32 Dead In UN Plane Crash In DR Congo

Thirty-two people died when a UN plane crashed in the Democratic Republic of Congo capital on Monday, a UN spokesman said, giving the first official toll.

Update: US Sends Condolences After DR Congo Plane Crash

The United States voiced its condolences Monday after a plane operated by the UN mission in Democratic Republic of Congo crashed on landing at Kinshasa airport, killing at least 16 people on board.

"We're deeply saddened to learn of the loss of life in the UN-contracted plane that was flying into Kinshasa," State Department spokesman Mark Toner said.

"Our deepest condolences go out to the families of the victims. We understand that rescue operations continue on the ground," he said, adding it was not yet known if any of the victims were Americans.

The Fokker 100 plane flying from eastern Goma smashed into pieces when it hit the runway in the capital as the pilot tried to land in torrential rain.

There were 29 passengers and three crew on board. An AFP correspondent saw 16 bodies brought out of the wreckage, and an airport official said three or four survivors had been rescued.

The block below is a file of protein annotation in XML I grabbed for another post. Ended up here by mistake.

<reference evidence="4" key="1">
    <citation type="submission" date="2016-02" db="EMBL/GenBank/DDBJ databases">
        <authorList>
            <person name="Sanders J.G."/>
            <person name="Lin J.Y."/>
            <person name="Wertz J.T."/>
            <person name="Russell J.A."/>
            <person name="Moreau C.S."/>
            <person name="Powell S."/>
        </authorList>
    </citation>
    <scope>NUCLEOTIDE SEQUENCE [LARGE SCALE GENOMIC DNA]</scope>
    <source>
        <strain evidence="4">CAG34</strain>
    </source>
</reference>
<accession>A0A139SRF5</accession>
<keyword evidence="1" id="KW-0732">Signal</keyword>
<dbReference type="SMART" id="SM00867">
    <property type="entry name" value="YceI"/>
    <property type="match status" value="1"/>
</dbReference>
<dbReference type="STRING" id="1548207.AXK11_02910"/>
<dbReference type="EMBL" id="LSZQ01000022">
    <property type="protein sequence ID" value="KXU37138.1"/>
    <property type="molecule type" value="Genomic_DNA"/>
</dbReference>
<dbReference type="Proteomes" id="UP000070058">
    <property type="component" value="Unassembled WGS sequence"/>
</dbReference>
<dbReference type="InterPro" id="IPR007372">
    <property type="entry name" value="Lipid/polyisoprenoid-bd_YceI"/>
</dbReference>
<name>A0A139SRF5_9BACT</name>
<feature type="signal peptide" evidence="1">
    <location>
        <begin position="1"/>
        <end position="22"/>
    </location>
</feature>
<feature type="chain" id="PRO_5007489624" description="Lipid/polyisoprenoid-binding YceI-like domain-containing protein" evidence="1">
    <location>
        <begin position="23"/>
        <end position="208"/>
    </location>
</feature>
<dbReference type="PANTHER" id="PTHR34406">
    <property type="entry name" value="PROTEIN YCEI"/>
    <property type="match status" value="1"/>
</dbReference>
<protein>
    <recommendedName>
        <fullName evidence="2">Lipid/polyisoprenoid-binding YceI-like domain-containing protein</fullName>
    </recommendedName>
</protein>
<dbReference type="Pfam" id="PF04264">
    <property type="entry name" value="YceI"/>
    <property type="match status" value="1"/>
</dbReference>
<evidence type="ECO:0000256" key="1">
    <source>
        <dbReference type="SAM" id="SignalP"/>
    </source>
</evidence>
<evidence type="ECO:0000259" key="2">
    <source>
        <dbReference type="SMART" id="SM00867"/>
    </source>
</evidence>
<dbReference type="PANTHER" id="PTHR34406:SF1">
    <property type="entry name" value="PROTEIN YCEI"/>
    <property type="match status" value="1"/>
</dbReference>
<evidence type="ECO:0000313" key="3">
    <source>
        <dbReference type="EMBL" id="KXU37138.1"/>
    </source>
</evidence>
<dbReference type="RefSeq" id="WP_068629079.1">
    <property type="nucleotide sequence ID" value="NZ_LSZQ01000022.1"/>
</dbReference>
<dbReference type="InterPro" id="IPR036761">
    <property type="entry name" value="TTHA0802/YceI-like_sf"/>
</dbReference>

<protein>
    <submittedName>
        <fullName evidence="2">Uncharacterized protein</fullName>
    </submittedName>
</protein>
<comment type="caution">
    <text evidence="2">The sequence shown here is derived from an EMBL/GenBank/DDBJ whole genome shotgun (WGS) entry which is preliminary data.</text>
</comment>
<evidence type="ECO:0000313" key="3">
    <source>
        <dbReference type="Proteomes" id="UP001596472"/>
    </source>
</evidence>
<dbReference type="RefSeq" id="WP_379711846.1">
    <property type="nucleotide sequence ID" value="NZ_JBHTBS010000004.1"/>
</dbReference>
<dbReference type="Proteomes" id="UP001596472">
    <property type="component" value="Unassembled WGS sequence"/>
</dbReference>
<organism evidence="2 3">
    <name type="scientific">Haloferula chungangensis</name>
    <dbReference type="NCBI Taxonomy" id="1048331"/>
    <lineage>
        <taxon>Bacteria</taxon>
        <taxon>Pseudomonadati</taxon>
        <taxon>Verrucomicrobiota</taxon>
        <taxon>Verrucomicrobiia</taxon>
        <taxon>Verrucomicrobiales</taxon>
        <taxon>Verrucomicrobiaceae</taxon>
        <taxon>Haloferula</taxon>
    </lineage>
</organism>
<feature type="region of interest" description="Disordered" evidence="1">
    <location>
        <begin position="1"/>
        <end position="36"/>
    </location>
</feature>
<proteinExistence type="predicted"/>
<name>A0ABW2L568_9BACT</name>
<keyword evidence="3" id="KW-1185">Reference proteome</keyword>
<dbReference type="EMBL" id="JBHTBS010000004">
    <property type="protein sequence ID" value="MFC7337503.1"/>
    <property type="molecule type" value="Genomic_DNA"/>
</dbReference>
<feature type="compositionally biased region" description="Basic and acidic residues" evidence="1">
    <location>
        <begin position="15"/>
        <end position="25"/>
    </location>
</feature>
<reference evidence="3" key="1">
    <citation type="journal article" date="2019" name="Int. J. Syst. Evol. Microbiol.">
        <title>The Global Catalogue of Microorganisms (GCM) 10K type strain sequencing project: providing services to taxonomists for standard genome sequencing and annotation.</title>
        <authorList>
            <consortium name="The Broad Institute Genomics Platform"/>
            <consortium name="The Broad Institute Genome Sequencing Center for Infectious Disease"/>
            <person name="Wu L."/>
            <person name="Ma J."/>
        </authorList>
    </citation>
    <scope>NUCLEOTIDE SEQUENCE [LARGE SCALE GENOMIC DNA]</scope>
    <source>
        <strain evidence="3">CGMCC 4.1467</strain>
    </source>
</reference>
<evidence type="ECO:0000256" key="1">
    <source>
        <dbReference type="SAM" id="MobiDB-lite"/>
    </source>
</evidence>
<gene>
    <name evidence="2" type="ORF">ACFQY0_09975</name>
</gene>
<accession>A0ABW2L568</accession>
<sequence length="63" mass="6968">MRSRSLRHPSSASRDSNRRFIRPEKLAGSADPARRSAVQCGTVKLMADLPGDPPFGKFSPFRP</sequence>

The plane was a Fokker 100 that undertook regular flights between Goma to KinshasaThirty-two people died when a UN plane crashed in the Democratic Republic of Congo capital on Monday, a UN spokesman said, giving the first official toll.

Thirty-two people died when a UN plane crashed as it tried to land in torrential rain in the Democratic Republic of Congo capital on Monday, a UN spokesman said.

It is one of the worst disasters ever involving UN transport.

"We can now confirm that there was only one survivor from the 33 people on the MONUSCO plane which crashed today," UN deputy spokesman Farhan Haq said.

The Fokker 100 plane, run by the UN mission in DR Congo, MONUSCO, smashed into pieces when it hit the runway as the pilot tried to land in torrential rain, witnesses said.

The plane was carrying UN officials and peacekeepers travelling from the northeastern city of Kisangani to Kinshasa's N'Djili airport, according to a MONUSCO statement.

Plane accidents are common in DR Congo, but this is the first involving UN transport.

The United Nations has a fleet of more than a dozen planes in the country to transport MONUSCO personnel, journalists and staff of international and local non-governmental organizations.

Inquirer